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Eastman's Crafty Ladies

Eastman’s Crafty Ladies
By Ethel Paquin
Photos by Fred Orkin

Women gathering together to do handwork is an old and well-loved tradition. Knitting in particular is an ancient art. A pair of baby booties housed in an English Museum dates back 2000 years—with perfectly turned heels. The ladies of the Eastman Craft Group gather each week to continue the tradition.

I visited with them recently to see what they were up to and to find out what all the laughing was about. There were seven women of varying ages that morning working on assorted projects and having a very good time. They laugh a lot, these ladies. Over the years the membership may change, but the concept remains the same: to indulge a love of handwork, to instruct those new to the process, and to enjoy the company of like-minded women.

The group was originally formed by the Recreation Department in the early 1990s. Emma Seres, a long time Eastman resident, managed their affairs at the start and then turned things over to Joyce Wakefield. Last year, after guiding the group for 18 years, Joyce retired and Liz Mills took her place. It was Joyce, back in 1997, who suggested that the ladies, along with working on their own personal projects, might like to knit for charity. That idea was well received. One member explained that it’s deeply satisfying to provide something for someone who has very little. It makes for good karma.

Over the years Joyce identified at least 16 organizations that would appreciate receiving hand-knit articles, and each year the ladies focus on one or two. They’ve made blankets for hospitalized children, something a child can claim as his own and keep with him during the often grueling weeks of treatment. They knit or crochet shawls for nursing home residents to warm the shoulders of the elderly. They’ve made sweaters and hats for babies born to needy mothers, believing that something knitted with love can tell that mother there are people who care.Eastman's Crafty Ladies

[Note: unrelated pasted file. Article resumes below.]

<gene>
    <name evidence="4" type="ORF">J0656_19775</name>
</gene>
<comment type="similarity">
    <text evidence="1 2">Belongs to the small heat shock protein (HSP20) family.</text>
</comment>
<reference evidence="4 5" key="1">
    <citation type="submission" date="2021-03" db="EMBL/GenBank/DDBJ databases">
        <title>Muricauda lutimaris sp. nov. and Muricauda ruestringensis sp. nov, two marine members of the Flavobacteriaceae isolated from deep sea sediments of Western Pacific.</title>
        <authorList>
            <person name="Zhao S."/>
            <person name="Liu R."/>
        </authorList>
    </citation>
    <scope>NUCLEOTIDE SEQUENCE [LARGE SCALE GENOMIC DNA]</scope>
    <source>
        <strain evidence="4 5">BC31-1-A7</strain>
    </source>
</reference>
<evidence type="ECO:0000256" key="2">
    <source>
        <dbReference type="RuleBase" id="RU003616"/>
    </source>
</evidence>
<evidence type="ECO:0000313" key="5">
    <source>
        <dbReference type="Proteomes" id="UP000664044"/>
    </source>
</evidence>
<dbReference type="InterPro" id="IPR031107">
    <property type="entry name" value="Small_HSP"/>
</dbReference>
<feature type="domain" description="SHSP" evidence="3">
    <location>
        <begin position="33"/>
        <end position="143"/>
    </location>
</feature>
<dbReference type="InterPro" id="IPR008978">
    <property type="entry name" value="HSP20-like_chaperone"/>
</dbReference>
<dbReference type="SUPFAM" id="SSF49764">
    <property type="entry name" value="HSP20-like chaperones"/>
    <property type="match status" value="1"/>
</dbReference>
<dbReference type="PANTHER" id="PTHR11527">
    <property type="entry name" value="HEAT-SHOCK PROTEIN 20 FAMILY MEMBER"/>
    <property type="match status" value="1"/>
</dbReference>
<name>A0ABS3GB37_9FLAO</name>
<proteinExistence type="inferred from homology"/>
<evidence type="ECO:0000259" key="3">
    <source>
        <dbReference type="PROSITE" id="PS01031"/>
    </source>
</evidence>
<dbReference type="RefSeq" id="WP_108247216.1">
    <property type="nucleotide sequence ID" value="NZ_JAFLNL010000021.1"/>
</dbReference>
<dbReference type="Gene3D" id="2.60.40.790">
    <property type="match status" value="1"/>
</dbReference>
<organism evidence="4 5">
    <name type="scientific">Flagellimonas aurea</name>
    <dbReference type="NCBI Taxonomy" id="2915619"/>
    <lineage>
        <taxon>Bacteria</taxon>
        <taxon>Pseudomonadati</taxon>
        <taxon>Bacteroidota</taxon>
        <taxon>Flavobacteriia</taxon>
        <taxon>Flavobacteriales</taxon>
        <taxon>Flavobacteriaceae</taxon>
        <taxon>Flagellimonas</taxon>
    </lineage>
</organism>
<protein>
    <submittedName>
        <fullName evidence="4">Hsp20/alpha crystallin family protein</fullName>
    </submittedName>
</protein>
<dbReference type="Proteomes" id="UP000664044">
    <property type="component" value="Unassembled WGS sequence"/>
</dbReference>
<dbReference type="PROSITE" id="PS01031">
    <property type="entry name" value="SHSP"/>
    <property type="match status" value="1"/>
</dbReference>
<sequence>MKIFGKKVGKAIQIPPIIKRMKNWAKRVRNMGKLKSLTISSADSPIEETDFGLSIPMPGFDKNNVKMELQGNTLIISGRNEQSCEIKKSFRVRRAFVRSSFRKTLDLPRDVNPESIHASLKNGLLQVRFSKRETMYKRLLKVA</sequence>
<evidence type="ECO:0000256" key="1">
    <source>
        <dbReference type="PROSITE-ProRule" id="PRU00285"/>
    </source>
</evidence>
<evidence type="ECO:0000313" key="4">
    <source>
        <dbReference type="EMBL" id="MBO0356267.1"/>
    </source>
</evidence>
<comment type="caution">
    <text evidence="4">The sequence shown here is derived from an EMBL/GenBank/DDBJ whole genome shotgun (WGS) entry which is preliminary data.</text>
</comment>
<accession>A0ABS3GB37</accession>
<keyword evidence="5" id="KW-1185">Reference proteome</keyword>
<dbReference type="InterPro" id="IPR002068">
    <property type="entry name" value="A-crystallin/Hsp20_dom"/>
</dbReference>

They take part in the nationwide Purple Hat project. That program is an effort to combat shaken baby syndrome and the injuries inflicted when, out of frustration, new parents shake the baby to stop what has been labeled “Purple Crying,” that is crying that seems to have no cause and seemingly no end. Crafters across the country make tiny purple hats for newborns to wear home from the hospital. The hats are a reminder of the education the parents were given on better ways to handle their frustration.

When they are not working on a specific charitable program, the ladies work on projects dear to their hearts: two pairs of matching socks for a bride and groom so they can wiggle identical toes at each other, hooked rugs, a quilted wall hanging of an Eastman scene, a cross-stitch pillow. Through the years the ladies have shared in each other’s lives as blankets for newborn grandchildren evolve into ski hats for kindergartners and then scarves to go off with them to college.

The crafters accomplish a lot both personally and for the greater good, but if you ask them why they keep coming back, they’ll tell you it’s the friendship among them. They are a warm, welcoming group, and if you enjoy working with your hands or if you’d like to learn how to work with your hands, the ladies would love to have you join them. They meet at South Cove on Tuesdays from 10 a.m. to 12 p.m.

Ethel Paquin has written or taught writing most of her life. She’s published books, articles, short stories and essays. Her last book, Johanna Harris, A Biography, was published in 2012. When not trying her hand at poetry, she oversees the landscaping for the East Lake condos.


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This 3,600 acre lakeside community is tucked in the Upper Connecticut River Valley in the Dartmouth-Lake Sunapee Region. Two hours north of Boston and minutes from Lake Sunapee, New London, Lebanon and Hanover, residents have easy access to medical facilities, employment, educational opportunities and a multitude of cultural venues. Read More...

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